An Example in Java

Before proceeding to gain an intuitive understanding of the Factory Method pattern, we will walk through an example of the pattern in Java. In this example, we will create an encryption mechanism that allows for the user to supply a string of text and a file name, which is then encrypted and written to disk. Since there are various encryption algorithms that may be desired in a variety of scenarios, we will use the Factory Method pattern to allow for multiple encryption implementations to be created. The UML class diagram for this example is illustrated in the figure below:


Image title


We start by developing our Product interface since it has the most dependencies (the Creator interface directly depends on it and the ConcreteProduct implementations inherit from it):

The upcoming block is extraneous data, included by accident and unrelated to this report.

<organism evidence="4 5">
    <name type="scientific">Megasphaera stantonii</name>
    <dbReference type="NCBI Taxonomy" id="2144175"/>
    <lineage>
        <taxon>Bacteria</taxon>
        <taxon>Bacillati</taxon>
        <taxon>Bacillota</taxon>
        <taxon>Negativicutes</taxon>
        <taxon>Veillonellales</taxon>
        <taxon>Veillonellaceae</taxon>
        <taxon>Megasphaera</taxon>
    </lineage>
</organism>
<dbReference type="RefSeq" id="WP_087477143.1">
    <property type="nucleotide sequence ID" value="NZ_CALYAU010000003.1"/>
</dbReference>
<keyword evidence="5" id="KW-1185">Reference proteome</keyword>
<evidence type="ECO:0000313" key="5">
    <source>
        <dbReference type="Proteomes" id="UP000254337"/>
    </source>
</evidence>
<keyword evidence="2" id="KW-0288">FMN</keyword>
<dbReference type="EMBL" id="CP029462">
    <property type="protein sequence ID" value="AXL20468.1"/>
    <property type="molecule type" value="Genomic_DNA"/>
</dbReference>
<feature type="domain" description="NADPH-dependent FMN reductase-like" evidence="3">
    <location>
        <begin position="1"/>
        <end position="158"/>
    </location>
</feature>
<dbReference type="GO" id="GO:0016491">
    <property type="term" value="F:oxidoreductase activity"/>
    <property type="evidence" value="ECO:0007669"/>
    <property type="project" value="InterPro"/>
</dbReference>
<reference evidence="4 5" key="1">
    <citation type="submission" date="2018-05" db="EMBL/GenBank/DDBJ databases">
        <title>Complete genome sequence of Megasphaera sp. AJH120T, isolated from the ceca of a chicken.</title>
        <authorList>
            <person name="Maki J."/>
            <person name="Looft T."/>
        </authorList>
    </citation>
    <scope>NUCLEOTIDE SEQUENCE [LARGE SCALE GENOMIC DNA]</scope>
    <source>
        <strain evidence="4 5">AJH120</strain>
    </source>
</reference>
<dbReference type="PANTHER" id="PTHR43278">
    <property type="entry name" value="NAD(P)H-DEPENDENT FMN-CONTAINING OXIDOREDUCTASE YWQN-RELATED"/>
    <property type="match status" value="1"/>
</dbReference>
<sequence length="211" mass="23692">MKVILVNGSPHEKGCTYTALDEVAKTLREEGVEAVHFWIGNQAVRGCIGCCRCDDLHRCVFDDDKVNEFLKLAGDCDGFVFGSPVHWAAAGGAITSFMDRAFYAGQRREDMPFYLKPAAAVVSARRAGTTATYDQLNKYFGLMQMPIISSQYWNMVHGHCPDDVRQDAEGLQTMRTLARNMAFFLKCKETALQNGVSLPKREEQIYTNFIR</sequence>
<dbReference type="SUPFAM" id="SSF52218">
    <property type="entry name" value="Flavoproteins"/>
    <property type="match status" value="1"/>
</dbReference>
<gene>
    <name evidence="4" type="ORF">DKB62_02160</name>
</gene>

public interface EncryptionAlgorithm {
    public String encrypt(String plaintext);
}


Next, we develop the Creator interface. In our case, we will make our Creator an abstract class that contains an operation that allows a client to supply the plaintext to be encrypted, as well as the file name that the encrypted cyphertext should be saved to:

public abstract class Encryptor {

    public void writeToDisk(String plaintext, String filename) {

        EncryptionAlgorithm encryptionAlgorithm = getEncryptionAlgorithm();
        String cyphertext = encryptionAlgorithm.encrypt(plaintext);

        try (FileOutputStream outputStream = new FileOutputStream(filename)) {
            outputStream.write(cyphertext.getBytes());
        } 
        catch (IOException e) {
            e.printStackTrace();
        }

    }

    public abstract EncryptionAlgorithm getEncryptionAlgorithm();
}